Credits

FEBRUARY 6

FEB 6:  ELECTRIC EVENING ! ! !

(Details + great pictures soon)


TICKETS: $10

 *Purchase Tickets on Line***

*Tenative Artist Schedule for Each Night

LOCATION: 1275 NORTH MILWAUKEE AVE  (Click  here) 8:00PM 
FOR INFO & TICKETS:  773-349-0689


January 30:
click here to see Dorothy Perry's photos of the evening


Duet1.jpg At about 1:00 PM on Friday, the 30th, the city informed us that we had to cancel the evening, and that there was little chance that we could even do the second event on February 6., and further informed us that we had in fact never filed an application for the permits/licenses we needed:  We have been talking with them for many months about these evenings, always assuring them that we wanted to follow their requirements exactly:   and after having gradually submitted the 23 or so documents they requested, they told us they had no record of us wanting the licenses required for these evenings.   And they lectured us about how these licenses should have been gotten months in advance. 

A Kafka-esque situation to be sure but one with a reasonable explanation:  It’s their ‘buearocratic or computer system that doesn’t acknowledge that you HAVE an application unless you have ALREADY paid them and submitted all the documents:  they just neglected to tell us that.  Certainly they handle thousands of licenses like this so they likely assume that everyone knows this.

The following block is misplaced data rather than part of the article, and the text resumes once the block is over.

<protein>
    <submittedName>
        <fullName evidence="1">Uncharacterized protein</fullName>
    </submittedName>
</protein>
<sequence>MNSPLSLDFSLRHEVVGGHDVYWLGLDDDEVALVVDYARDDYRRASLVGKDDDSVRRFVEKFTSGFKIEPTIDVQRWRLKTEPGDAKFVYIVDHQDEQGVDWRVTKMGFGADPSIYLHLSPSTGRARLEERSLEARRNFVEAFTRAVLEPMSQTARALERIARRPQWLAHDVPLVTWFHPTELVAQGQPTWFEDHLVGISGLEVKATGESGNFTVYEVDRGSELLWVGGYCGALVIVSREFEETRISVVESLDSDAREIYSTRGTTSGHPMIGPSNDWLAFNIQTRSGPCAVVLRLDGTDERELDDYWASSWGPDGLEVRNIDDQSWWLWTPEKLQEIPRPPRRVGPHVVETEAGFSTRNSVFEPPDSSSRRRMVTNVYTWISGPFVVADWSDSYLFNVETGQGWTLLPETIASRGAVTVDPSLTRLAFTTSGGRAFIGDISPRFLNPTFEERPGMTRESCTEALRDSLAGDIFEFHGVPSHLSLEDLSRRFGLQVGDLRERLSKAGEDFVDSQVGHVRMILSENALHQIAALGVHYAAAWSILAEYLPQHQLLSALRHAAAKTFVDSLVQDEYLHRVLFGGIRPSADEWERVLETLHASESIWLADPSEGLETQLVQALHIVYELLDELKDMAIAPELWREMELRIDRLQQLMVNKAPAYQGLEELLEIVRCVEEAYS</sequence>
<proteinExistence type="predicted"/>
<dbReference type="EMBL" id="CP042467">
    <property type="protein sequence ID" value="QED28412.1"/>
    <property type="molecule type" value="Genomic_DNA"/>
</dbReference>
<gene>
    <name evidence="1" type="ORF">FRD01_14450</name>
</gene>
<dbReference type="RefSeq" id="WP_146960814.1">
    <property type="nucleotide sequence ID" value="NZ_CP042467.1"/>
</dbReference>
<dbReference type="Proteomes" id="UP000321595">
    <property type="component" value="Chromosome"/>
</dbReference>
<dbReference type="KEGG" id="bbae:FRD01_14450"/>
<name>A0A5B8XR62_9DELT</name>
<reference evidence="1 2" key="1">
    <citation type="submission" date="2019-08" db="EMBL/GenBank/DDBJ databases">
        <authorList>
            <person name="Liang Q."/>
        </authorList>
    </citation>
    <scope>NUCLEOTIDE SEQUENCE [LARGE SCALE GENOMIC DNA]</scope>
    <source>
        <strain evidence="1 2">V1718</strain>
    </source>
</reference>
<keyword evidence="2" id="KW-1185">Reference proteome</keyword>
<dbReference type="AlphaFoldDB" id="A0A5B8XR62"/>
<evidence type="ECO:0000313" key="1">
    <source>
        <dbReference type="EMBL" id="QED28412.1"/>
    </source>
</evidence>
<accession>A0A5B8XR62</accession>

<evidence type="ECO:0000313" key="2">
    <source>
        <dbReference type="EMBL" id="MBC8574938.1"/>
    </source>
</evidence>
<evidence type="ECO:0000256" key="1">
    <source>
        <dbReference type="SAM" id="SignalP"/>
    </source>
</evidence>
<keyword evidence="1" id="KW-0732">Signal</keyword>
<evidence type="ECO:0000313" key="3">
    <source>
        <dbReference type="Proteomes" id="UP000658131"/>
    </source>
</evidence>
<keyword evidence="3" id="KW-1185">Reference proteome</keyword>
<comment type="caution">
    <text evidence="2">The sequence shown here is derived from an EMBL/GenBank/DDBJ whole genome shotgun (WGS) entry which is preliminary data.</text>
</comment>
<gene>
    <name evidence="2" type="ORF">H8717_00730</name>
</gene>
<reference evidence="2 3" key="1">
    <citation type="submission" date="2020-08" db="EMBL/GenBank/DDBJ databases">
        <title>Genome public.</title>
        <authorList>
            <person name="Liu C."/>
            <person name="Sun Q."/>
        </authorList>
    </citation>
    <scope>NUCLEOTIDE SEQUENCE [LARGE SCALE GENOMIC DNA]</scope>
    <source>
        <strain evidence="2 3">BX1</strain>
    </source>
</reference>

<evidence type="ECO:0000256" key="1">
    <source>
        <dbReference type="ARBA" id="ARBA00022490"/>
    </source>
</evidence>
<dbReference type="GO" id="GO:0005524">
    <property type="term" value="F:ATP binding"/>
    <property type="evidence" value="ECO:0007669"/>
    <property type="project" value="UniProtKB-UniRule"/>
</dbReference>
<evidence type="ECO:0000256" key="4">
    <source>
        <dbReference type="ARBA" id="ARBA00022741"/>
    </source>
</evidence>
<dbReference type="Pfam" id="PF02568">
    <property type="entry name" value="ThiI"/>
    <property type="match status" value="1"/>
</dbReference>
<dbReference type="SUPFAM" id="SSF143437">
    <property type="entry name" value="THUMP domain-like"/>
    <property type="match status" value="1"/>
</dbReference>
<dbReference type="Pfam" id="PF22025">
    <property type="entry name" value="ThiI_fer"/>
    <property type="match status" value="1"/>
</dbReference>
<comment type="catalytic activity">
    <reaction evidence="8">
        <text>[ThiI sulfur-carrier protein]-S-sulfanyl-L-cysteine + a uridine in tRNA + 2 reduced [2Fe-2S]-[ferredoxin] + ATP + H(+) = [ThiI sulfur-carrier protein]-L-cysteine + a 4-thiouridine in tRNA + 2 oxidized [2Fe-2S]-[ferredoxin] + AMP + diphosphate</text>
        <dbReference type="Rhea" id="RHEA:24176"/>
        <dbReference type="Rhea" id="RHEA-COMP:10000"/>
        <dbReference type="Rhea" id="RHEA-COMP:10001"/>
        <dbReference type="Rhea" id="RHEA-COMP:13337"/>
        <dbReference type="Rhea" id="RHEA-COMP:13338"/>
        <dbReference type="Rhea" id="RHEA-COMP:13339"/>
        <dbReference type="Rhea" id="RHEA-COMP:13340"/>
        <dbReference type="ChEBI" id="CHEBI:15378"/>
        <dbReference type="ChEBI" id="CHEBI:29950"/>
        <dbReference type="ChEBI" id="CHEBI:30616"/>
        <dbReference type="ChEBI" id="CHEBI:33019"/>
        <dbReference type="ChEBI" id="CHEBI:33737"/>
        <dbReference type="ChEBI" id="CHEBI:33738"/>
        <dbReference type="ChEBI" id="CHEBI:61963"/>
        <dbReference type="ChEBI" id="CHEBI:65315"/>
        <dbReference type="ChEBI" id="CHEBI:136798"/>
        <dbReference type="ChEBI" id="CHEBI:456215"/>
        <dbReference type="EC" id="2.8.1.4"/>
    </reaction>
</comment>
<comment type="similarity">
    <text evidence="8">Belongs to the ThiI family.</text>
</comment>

There were more documents they wanted that we hadn’t been told about, and there were some mistakes in some of the documents we submitted, but the real hang-up point was that before the licenses can be issued, there have to be inspections by the fire department and other city departments.  And the city informed us those take weeks to to get.  When we pushed and said ‘no, really, if you call them now, they could out there and inspect the space this afternoon’, to which they replied, ‘well we can call over their but its very doubtful that they will go out today, they have other things to do."
 

We informed them that there were hundreds of people coming to the first Wicker Park Night evening, and that members of the press would be there, that the community was highly invested in this event, and that the event had received a neighborhood SSA grant, they still insisted that they didn’t think the inspectors could get out there for a week or so, and emailed us later that we should cancel the evening. 

After explaining the whole situation to Raymond at Alderman Manny Flores’s office, he informed us that he would go to work on it and call us back in a few hours:  by that time it was already after 2 or so. And they advised us to get down to City Hall and pay for the licenses ASAP.

Shortly thereafter, we got a call within a half hour  from an inspector who said he was in the Wicker Park Nights Room Opera space doing the inspections.   We are highly indebted to Raymond and Manny Flores's office for their help  and dedication to solving problems !!!